Letter from a Birmingham Jail is a book in the form of a letter, which Martin Luther King Jr wrote at a time when confined in a jail cell situated in Birmingham, Alabama. The letter leaked out from the cell to reporters and different media as some were written on toilet papers.1 At the time of writing this letter, there were many social injustices taking place in Birmingham against blacks, and they prompted Martin Luther King Jr to write. Because of such injustices, many local people renamed the city and started calling it, “Bombingham.” Martin Luther King Jr, who is the author of the book, was arrested as he took part in a peaceful anti-segregation protest against the injustices in the city.2 Those who arrested him claimed that he participated in a protest without a permit and was illegal. The arrest of Martin Luther king Jr made religious leaders write a letter titled, “A call for Unity” where they condemned and criticized his actions. Therefore, Letter from a Birmingham Jail was a response to the clergy who called themselves, “The White Church and its Leadership.3
Highlight of major themes
The book was written at a time when racial segregation and other forms of injustices were taking place in the American society. Birmingham has been just one location among many where injustices were practiced. The author of the book happens to be a victim of racial segregation because he was a black American, who was not entitled to full rights in America. Therefore, the book based on events that were taking place in Birmingham especially those that affected the black’s community.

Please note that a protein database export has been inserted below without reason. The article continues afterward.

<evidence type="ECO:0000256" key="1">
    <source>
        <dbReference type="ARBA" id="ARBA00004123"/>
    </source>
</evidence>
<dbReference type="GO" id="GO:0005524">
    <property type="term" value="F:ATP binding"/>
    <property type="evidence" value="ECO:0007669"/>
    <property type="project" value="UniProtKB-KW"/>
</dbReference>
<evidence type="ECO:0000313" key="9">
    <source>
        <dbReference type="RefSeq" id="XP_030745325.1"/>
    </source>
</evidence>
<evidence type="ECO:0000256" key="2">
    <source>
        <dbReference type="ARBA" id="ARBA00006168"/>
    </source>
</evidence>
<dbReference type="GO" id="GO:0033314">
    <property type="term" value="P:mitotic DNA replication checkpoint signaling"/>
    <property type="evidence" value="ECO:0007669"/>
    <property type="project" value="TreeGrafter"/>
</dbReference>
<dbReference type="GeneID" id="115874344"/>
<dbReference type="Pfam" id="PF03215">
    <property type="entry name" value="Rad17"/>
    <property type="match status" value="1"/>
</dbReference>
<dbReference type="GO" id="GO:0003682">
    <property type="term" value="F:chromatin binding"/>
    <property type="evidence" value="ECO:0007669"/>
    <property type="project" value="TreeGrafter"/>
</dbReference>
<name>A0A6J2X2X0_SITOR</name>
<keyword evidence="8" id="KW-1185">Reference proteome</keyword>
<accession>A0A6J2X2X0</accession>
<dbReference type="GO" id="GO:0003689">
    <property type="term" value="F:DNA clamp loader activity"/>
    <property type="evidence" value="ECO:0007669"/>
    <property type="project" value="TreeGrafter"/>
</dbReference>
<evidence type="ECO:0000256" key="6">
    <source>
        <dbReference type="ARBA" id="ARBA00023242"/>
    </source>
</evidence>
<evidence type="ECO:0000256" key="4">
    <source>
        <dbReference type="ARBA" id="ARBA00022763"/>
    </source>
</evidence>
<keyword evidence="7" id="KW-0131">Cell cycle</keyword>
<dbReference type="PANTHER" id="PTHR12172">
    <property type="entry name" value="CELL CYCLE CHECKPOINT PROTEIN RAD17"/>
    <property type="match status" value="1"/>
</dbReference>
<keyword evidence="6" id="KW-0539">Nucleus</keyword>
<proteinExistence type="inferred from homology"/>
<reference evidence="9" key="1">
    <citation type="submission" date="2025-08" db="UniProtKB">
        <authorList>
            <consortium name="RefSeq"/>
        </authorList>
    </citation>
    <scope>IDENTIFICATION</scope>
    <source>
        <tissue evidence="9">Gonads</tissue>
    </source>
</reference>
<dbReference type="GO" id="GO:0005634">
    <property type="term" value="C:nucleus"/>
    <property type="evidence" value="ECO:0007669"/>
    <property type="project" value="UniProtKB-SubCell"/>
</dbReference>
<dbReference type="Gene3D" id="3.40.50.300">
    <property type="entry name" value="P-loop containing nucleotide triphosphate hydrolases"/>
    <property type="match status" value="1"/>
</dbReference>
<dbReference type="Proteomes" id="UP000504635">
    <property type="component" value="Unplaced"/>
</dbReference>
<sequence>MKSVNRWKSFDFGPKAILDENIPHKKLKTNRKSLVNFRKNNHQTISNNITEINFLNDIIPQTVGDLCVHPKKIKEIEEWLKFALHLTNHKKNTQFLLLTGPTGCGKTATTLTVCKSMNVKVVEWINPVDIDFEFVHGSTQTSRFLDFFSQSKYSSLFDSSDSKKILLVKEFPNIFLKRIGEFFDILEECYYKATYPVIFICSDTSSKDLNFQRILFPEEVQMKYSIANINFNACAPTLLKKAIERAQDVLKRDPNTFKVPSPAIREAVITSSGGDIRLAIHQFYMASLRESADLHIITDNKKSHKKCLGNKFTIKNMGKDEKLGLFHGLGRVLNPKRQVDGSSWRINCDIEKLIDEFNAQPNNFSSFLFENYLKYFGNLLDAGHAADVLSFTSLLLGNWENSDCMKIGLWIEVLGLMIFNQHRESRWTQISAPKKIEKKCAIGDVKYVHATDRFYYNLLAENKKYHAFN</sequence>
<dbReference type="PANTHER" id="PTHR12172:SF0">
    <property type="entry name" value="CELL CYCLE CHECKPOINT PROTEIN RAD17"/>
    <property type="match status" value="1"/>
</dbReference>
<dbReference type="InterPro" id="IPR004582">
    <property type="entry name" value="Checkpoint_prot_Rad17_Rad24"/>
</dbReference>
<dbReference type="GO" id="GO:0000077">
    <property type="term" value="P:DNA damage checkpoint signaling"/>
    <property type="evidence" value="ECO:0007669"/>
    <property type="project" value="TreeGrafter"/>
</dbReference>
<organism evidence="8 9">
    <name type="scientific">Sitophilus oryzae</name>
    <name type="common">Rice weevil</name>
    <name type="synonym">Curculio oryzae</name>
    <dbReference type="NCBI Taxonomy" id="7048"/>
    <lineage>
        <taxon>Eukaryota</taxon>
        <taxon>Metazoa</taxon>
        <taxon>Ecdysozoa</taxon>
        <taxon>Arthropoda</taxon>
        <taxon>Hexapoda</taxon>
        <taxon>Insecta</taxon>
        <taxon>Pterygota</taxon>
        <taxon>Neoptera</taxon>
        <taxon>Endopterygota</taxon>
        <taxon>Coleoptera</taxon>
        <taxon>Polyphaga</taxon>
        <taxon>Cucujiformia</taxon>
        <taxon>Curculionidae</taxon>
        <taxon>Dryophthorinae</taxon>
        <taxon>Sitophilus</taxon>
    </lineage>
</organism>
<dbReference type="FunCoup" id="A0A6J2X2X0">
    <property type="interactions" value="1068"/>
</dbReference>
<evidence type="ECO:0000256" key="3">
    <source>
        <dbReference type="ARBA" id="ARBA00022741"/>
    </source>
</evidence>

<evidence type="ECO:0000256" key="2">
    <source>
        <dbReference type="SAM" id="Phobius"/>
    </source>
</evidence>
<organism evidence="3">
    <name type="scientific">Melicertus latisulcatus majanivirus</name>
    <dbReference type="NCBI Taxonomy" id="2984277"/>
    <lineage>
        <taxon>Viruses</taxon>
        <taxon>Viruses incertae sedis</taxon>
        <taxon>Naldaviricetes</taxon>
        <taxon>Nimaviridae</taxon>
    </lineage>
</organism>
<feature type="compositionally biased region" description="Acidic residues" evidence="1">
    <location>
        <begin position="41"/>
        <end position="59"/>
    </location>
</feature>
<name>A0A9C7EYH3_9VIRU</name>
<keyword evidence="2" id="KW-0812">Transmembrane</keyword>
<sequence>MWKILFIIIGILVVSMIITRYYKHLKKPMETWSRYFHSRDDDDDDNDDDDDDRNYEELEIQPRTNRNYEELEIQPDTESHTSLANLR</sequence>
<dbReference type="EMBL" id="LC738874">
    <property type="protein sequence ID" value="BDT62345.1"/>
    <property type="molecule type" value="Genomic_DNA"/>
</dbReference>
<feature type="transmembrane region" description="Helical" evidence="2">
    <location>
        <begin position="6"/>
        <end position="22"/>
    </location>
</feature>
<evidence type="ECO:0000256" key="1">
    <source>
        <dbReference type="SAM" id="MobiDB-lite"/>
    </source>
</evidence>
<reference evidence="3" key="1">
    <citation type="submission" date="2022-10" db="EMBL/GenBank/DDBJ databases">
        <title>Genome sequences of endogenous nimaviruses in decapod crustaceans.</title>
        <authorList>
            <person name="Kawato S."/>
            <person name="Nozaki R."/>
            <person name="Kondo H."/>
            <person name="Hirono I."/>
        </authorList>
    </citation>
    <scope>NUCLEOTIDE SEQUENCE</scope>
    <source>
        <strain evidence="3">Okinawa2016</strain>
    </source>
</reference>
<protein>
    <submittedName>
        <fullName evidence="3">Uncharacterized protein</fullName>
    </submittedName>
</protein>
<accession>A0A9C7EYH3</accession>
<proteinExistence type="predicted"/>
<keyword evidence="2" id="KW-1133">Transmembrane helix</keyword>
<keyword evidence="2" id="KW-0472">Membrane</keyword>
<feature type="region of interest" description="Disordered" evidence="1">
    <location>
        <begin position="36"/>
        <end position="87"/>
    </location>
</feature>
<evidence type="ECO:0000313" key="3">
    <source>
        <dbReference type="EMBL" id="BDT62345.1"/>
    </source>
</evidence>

Additionally, the book talks of discrimination that took place in Birmingham. For instance, the clergy whom the author had a good relationship with turned against him because he initiated a protest against the regime. The black community underwent discrimination from job postings, education, and medical care among other benefits. The book talked about injustices, which he stood against making him organize a protest leading to his arrest. Similarly, his fellow clergy discriminated him because he championed the rights of the blacks, and this did not work to meet the interest of the white men who were the majority.
Why the work is significant to the period covered in the course?
The book, Letter from a Birmingham Jail is important to the period covered in the process because it highlights the challenges and problems the minority living in America faced. Throughout the book, the suffering and problems the blacks faced are evident. The increased pressure on the government to initiate institutional reforms to allow equality and end racial segregation also marks the period. Many blacks were discriminated and denied essential services, making them protest through civil society. Similarly, the work is significant because it mentions some of the people who fought for change many blacks enjoy today. For instance, it mentions Martin Luther King Jr as one of the people who stood out to fight for the rights of minority and opposed to the regime.
Martin Luther King. Letter from a Birmingham Jail. San Francisco: Harper, 1994